The strange fate of "Arrested Development" reminds us once again of the odd up-is-down commercial imperatives of American network TV.
Variety reported Tuesday that creator Mitch Hurwitz has decided to bail on the sitcom about a grandiosely strange Orange County family, which won an armload of glowing reviews, a best comedy Emmy after its first season and whispered reverence from Fox executives, who referred to the show the same way nuns might speak of a medieval relic associated with the Virgin Mary. Unfortunately, what "Arrested" could never do is get arrested. Not nearly enough viewers ever tuned in to justify all the heroic attempts to save the show, which is now evidently dead beyond all doubt.
"The fans have been so ardent in their devotion and in return ... I've given everything I can to the show in order to try to live up to their expectations," Hurwitz told Daily Variety. "I finally reached a point where I felt I couldn't continue to deliver that on a weekly basis."
In the annals of Hollywood, "Arrested" will go down as a tragedy -- not because it was a creative flop (its small but intense legion of fans say quite the opposite) but because it committed the unpardonable sin of crapping out after three seasons. To TV executives, that is just about the worst thing a series can do, because it means that the studio has spent big money to keep alive a show that in all likelihood will never produce serious cash in syndication, where it takes about 100 episodes, or almost five seasons, to prosper.
Does that make any sense? Only to accountants at the TV studios. The economic model that American viewers are stuck with tends to encourage painfully incremental storytelling among dramas and formulaic situations in comedies. Why? So the shows can reach the vaunted 100 mark more easily. Producers lean toward that magic number whether creativity dictates it or not. For all the talk of the death of network comedies, precious little thought has been given to changing the financial formula.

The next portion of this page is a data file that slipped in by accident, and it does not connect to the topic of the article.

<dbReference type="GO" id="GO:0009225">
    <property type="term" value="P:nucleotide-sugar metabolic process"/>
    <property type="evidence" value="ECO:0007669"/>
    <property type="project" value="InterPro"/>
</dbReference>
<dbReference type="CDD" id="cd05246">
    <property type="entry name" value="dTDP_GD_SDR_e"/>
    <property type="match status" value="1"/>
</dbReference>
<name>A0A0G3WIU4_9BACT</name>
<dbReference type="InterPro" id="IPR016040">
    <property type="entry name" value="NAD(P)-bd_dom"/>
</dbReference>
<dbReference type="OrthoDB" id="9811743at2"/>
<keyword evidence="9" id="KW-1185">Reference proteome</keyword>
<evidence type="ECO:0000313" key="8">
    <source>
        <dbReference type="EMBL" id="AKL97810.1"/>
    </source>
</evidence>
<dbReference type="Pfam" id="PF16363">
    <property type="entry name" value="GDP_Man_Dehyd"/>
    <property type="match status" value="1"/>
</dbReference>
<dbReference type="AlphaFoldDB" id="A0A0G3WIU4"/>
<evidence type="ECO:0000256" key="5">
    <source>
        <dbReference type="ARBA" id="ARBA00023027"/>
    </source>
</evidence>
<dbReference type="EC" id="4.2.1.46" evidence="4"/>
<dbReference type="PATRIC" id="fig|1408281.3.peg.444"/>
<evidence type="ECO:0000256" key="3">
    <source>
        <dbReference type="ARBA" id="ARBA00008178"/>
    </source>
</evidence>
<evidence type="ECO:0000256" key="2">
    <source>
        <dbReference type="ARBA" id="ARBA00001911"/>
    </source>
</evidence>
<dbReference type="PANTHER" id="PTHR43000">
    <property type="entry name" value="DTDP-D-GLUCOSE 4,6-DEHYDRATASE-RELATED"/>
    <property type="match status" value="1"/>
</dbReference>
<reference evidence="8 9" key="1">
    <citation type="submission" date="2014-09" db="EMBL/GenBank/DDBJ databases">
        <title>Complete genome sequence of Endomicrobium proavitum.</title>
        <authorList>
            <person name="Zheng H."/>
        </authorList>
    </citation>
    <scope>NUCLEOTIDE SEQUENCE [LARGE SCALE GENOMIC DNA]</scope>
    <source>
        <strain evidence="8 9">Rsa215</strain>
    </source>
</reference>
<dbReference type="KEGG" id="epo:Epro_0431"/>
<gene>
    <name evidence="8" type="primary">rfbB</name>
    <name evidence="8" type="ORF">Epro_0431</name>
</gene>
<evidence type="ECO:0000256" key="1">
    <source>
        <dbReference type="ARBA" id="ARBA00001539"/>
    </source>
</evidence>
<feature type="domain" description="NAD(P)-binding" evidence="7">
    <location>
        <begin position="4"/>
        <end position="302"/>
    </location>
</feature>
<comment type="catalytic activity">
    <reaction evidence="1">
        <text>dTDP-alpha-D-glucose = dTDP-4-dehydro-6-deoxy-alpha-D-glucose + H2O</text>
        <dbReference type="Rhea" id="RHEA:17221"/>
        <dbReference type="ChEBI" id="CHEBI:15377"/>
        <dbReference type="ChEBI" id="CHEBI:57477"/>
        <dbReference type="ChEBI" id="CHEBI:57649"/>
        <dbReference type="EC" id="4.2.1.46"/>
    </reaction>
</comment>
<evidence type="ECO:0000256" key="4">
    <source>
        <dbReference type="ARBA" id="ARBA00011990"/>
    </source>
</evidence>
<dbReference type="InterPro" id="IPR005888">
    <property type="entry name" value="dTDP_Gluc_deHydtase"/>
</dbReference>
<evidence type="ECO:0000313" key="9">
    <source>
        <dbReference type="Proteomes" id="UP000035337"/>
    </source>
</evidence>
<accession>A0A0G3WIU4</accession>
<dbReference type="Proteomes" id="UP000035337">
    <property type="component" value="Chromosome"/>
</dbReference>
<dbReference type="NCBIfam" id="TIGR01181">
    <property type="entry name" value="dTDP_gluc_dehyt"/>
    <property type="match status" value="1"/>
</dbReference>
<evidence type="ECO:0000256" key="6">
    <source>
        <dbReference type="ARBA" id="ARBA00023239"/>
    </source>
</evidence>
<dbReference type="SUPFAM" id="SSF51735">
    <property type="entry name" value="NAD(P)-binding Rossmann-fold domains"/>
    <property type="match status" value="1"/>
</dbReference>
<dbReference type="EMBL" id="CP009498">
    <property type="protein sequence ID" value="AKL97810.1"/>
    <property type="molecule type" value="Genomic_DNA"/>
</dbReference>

This is the not the way it is everywhere. Consider the BBC. One of its most highly regarded sitcoms, John Cleese's landmark farce, "Fawlty Towers," produced precisely 12 episodes. Twelve! That's one-half of an American season. BBC's "The Office" produced a grand total of 14 episodes. The NBC version, in its second season, has already made roughly twice that many.
"Arrested" lasted 53 episodes. Only in America would that be considered an early death.
Hicks are gaining on the suits
Memo on the red-state/blue-state humor divide:
Comedy Central, best known for coddling the media elites with fare like "The Daily Show With Jon Stewart," has a profitable programming sideline with blue-collar comics. Sunday's "Ron White: You Can't Fix Stupid" averaged a whopping 4.5 million total viewers, making it the third-most-watched program in the network's history, according to figures from Nielsen Media Research. That's about three times as many viewers as Stewart's "Daily Show" gets.
What are Comedy Central's two most-watched shows of all time? Last year's roast of comic Jeff Foxworthy (6.2 million viewers) and "Blue Collar Comedy Tour Rides Again" (6.1 million).
White, a frequent guest on Foxworthy's "Blue Collar TV," uses a cigar and a whiskey highball as stage props.
Think of him as the anti-Colbert.
Channel Island is a blog about the TV industry. Go to latimes.com/channelisland. Contact reporter Scott Collins at email@example.com